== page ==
user may pre-specify a minimum acceptable tolerance called the pre-specified
tolerance, . If the absolute relative approximate error is less
than or equal to the pre-specified tolerance , that is, , then the acceptable
error has been reached and no more iterations would be required. Alternatively,
one may pre-specify how many significant digits they would like to be
correct in their answer. In that case, if one wants at least
significant digits to be correct in the answer, then you would need
to have the absolute relative approximate error, %.

If one chooses 6 terms of the Maclaurin series for to calculate , how many significant digits can you trust in the solution? Find your answer without knowing or using the exact answer.

Using 6 terms,
we get the current approximation as

Using 5 terms,
we get the previous approximation as

The percentage
absolute relative approximate error is

Since, at least
2 significant digits are correct in the answer of

**Q**: But
what do you mean by significant digits?

**A**: Significant
digits are important in showing the truth one has in a reported number.
For example, if someone asked me what the population of my county is,
I would respond, ��The population of the Hillsborough county area is
1 million��. But if someone was going to give me a $100 for every
citizen of the county, I would have to get an exact count. That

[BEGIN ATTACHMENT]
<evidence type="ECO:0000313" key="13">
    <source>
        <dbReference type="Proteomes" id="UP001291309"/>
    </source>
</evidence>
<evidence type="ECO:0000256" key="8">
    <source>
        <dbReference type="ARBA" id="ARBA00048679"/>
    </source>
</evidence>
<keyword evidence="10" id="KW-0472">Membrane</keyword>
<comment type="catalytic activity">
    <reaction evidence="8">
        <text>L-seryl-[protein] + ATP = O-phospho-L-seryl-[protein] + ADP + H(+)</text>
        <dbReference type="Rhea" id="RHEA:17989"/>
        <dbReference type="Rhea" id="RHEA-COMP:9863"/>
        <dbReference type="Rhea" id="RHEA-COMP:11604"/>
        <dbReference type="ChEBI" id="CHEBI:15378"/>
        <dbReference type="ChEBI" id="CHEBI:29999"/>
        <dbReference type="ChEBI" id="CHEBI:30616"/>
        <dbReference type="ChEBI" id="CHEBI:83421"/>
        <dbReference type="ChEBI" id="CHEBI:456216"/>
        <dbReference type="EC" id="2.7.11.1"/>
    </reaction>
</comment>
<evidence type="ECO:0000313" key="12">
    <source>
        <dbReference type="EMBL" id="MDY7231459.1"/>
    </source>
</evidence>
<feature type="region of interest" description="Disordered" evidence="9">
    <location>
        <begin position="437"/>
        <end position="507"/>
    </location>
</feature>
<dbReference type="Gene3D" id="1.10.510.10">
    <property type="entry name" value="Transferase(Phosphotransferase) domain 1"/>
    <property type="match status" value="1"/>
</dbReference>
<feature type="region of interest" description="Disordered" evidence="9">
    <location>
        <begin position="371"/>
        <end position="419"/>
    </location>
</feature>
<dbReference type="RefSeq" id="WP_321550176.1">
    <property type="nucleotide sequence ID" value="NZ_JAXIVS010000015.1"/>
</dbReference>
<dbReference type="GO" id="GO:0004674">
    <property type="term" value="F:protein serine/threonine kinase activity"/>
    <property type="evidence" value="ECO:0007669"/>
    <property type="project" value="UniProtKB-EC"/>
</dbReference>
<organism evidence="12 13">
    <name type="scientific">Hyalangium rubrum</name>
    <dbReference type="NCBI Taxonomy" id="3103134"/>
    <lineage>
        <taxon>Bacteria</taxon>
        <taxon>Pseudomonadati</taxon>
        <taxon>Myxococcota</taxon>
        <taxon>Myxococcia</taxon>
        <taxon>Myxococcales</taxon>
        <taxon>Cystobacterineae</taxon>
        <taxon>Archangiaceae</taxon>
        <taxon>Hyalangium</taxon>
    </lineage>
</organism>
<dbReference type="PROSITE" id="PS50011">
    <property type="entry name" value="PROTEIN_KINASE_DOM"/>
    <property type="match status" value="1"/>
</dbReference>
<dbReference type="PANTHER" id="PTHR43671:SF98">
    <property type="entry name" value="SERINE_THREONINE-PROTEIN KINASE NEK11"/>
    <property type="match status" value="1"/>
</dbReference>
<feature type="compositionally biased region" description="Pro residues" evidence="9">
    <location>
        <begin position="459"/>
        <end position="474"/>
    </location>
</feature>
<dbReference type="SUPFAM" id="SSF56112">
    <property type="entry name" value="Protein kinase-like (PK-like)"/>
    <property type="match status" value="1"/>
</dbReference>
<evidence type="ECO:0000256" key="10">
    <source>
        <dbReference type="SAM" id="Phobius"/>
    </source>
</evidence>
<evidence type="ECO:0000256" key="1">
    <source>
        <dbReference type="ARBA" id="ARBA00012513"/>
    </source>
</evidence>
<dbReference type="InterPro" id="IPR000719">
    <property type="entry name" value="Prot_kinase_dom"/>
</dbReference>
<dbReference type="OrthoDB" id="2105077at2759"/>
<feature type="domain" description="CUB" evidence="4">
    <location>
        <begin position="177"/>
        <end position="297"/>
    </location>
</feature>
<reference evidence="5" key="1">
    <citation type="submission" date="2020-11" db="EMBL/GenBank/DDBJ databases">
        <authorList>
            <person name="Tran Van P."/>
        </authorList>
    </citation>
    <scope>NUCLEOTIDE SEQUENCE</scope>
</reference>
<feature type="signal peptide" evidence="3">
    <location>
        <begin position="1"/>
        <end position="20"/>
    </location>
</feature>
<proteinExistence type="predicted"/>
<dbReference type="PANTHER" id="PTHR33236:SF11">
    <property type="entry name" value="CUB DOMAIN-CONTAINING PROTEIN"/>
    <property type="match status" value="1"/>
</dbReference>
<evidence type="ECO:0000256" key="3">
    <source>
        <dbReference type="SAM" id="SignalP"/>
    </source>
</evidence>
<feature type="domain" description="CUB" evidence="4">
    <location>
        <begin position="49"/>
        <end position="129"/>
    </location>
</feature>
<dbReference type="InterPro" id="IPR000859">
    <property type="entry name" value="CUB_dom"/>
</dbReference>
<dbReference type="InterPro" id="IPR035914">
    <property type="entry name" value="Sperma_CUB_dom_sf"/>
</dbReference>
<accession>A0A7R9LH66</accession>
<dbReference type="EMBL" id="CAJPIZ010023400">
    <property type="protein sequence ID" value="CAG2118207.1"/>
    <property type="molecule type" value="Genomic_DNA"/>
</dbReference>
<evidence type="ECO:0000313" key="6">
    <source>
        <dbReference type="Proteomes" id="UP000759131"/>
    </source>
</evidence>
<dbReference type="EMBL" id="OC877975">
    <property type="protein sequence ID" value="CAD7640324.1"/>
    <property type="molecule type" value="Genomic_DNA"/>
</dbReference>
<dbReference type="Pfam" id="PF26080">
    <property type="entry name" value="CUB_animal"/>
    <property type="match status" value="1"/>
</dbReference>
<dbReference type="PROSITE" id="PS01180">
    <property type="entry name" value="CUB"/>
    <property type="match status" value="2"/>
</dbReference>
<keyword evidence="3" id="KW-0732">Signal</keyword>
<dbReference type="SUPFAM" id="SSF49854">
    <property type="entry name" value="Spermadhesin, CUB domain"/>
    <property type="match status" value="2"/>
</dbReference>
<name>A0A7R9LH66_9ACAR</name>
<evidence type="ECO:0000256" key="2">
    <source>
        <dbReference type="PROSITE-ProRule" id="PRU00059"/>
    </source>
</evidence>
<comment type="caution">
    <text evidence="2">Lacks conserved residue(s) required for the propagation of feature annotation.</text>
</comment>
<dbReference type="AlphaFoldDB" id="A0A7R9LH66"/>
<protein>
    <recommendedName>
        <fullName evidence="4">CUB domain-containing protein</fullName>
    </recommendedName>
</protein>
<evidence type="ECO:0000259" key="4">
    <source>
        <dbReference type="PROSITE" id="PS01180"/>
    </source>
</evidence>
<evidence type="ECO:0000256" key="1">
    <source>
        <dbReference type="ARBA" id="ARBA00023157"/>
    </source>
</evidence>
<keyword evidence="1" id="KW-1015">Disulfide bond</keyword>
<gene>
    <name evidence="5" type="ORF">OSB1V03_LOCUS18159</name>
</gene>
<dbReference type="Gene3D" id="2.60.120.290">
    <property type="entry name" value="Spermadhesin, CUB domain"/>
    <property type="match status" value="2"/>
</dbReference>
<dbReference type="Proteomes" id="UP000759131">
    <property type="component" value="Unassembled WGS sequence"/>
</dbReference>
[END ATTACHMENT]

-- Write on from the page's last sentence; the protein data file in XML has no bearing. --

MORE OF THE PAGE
count would have been 1,079,587 in year 2003. So you can see that
in my statement that the population is 1 million, that there is only
one significant digit, that is, 1, and in the statement that the population
is 1,079,587, there are seven significant digits. So, how do we
differentiate the number of digits correct in 1,000,000 and 1,079,587?
Well for that, one may use scientific notation. For our data we show

to signify the correct number of significant digits.

Give some examples of showing the number of significant digits.

- 0.0459 has three significant digits
- 4.590 has four significant digits
- 4008 has four significant digits
- 4008.0 has five significant digits
- has four significant digits
- has five significant digits
- has six significant digits

INTRODUCTION, APPROXIMATION AND ERRORS | |

Topic | Measuring Errors |

Summary | Textbook notes on measuring errors |

Major | General Engineering |

Authors | Autar Kaw |

Date | November 18, 2009 |

Web Site | http://numericalmethods.eng.usf.edu |